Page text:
The TZ test is often referred to as a quick germination test because results are usually available within 24 to 48 hours.
How is the TZ Test Different From a Germination Test?
The TZ test is good for an early and quick snapshot of seed viability, but doesn’t replace the more comprehensive seed <germination test>.
That’s partly because the TZ test is not officially recognized by the CFIA (except for western wheatgrass where the TZ result can be added to the germination for a final germination total).
Why do a TZ Test?
Despite it being thought of as a “quick germ” test, a TZ test is actually more laborious to do than a proper germination test.
Ask for a TZ test if you:
- Need a rapid evaluation of seed viability.
- Detect seed weaknesses, before they show up in germination tests.
- Want timely guidance for quality control programs.
Keep in mind that a TZ test:
- Doesn’t tell you anything about fungal infection or chemical damage.
- Won’t reveal any seed dormancy issues.
How is a TZ Test Done?
Seeds to be tested are soaked in water overnight. Once imbibed, they’re cut in half with a scalpel to expose the embryo. The halved seeds are then put in a tetrazolium chloride solution, and observed for staining.
How are TZ Tests are Evaluated?
The amount staining tells the tale. Living tissue contains dehydrogenase enzymes, which reduce the tetrazolium chloride to formazan, a reddish, water-insoluble compound. This reaction only happens in or near living cells that are releasing hydrogen as they respire, so staining indicates the seed is living. But “living” is relative. Analysts look for three things:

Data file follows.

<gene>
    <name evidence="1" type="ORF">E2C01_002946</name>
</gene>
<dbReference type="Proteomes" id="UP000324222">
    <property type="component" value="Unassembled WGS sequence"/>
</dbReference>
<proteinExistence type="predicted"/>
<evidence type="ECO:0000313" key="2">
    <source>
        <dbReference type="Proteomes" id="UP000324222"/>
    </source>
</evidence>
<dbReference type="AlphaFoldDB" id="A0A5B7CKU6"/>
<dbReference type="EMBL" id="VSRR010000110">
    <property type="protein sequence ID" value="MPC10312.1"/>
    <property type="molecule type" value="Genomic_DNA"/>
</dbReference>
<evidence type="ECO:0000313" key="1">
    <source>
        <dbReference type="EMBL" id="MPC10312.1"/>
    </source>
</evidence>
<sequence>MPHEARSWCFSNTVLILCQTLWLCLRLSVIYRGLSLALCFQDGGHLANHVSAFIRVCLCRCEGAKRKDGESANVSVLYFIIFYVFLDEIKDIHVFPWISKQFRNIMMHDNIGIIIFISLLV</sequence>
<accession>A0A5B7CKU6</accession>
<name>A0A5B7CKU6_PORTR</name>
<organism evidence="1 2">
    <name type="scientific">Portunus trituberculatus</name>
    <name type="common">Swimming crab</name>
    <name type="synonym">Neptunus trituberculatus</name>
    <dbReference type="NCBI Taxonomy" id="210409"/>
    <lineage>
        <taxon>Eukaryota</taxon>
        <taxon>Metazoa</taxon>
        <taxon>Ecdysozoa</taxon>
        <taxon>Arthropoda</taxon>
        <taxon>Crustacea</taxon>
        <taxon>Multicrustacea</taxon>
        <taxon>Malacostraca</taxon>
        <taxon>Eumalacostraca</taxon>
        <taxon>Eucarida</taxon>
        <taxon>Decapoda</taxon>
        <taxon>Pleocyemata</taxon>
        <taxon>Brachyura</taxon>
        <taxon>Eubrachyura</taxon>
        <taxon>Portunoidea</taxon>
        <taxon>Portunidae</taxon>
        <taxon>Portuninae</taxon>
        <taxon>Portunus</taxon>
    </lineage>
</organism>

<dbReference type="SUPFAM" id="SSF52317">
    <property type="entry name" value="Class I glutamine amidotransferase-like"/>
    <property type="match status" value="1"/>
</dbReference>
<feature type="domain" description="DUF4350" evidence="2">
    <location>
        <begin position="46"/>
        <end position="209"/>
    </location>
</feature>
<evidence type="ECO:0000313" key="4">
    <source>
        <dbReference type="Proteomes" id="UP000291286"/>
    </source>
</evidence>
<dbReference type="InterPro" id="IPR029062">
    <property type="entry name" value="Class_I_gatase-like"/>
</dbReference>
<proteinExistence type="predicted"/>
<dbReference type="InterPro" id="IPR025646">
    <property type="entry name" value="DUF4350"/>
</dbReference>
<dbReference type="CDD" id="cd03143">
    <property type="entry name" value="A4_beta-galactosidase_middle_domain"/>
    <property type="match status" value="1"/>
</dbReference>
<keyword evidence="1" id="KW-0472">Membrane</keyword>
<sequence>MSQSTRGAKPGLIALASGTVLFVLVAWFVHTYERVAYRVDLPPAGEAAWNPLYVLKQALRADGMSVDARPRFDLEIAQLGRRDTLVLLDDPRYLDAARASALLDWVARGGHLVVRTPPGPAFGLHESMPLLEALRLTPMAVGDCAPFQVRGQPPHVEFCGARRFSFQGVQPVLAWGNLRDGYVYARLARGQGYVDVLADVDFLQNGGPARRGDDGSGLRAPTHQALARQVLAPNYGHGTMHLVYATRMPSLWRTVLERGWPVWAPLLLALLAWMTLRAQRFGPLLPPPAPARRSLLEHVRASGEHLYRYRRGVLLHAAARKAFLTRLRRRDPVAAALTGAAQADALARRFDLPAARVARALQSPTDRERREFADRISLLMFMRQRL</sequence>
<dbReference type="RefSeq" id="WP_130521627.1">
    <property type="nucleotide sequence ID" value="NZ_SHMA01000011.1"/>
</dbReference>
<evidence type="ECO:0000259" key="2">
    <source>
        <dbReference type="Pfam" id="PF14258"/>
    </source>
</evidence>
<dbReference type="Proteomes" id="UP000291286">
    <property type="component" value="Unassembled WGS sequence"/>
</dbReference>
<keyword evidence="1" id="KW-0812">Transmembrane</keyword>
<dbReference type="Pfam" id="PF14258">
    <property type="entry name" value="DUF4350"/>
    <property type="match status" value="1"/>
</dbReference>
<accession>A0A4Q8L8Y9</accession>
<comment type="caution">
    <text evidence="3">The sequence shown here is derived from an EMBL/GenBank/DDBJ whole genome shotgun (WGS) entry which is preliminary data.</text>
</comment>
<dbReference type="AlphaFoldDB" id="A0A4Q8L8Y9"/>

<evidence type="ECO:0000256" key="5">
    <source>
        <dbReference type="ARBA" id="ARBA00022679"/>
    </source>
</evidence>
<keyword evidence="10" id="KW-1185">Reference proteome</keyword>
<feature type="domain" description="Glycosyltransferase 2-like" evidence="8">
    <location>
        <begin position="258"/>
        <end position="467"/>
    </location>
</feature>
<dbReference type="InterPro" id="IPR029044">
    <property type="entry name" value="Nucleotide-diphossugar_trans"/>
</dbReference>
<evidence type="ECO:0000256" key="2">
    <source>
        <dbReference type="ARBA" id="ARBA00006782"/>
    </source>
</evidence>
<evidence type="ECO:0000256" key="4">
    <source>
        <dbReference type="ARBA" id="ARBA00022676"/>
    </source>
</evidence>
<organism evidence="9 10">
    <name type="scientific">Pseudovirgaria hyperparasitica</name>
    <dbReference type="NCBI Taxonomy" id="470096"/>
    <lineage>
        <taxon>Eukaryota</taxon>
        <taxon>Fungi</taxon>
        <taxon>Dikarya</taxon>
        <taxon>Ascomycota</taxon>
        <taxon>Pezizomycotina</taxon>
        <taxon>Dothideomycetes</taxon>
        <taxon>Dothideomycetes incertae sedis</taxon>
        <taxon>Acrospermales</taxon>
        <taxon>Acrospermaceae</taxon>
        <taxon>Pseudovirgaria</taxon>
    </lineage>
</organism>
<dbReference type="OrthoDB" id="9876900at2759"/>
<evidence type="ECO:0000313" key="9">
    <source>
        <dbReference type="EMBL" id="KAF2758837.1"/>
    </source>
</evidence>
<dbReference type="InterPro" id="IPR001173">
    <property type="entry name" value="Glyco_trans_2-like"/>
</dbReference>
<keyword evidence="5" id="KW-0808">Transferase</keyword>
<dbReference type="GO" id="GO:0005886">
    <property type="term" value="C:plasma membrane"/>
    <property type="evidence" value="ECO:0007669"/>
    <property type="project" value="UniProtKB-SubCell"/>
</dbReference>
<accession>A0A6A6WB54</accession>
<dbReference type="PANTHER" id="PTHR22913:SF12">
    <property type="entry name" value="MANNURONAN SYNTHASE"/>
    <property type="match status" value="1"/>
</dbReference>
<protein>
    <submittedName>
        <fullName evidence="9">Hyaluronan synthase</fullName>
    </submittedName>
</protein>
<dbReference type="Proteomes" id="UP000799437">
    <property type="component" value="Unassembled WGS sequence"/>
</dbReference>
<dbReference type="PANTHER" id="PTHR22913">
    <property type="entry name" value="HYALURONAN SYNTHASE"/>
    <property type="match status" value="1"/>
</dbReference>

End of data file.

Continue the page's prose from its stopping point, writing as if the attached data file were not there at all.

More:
- Normal red colour: indicates the seed tissue is sound and releasing hydrogen slowly, as it should.
- Dark red colour: indicates seed tissue that’s beginning to deteriorate. Essentially, dying cells are “breathing” faster, releasing hydrogen faster, which leads to greater staining.
- No colour: indicates dead seed tissue. No respiration means no hydrogen, so no staining.
Interpreting TZ test results requires considerable skill on the part of the technician, who has to balance what the staining patterns reveal against the results of a proper germination test, as well as what a visual inspection of the seed lot tells them about overall quality.
TZ Test Results
This test will give you an estimate of the maximum percentage of seeds that have potential to produce normal seedlings. Results are noted in the remarks section of the Certificate of Seed Analysis issued by the seed lab.
TZ + Germination Test?
When properly conducted, the results of TZ and germination tests conducted on the same seed lot are usually quite close, and certainly within the range of normal sampling variation. Indeed, a difference of between 3% and 5% is likely due to an unavoidable sampling variation error.
Still, differences are usually smaller when seed quality is high, in large-seeded crops and with uniform seed lots.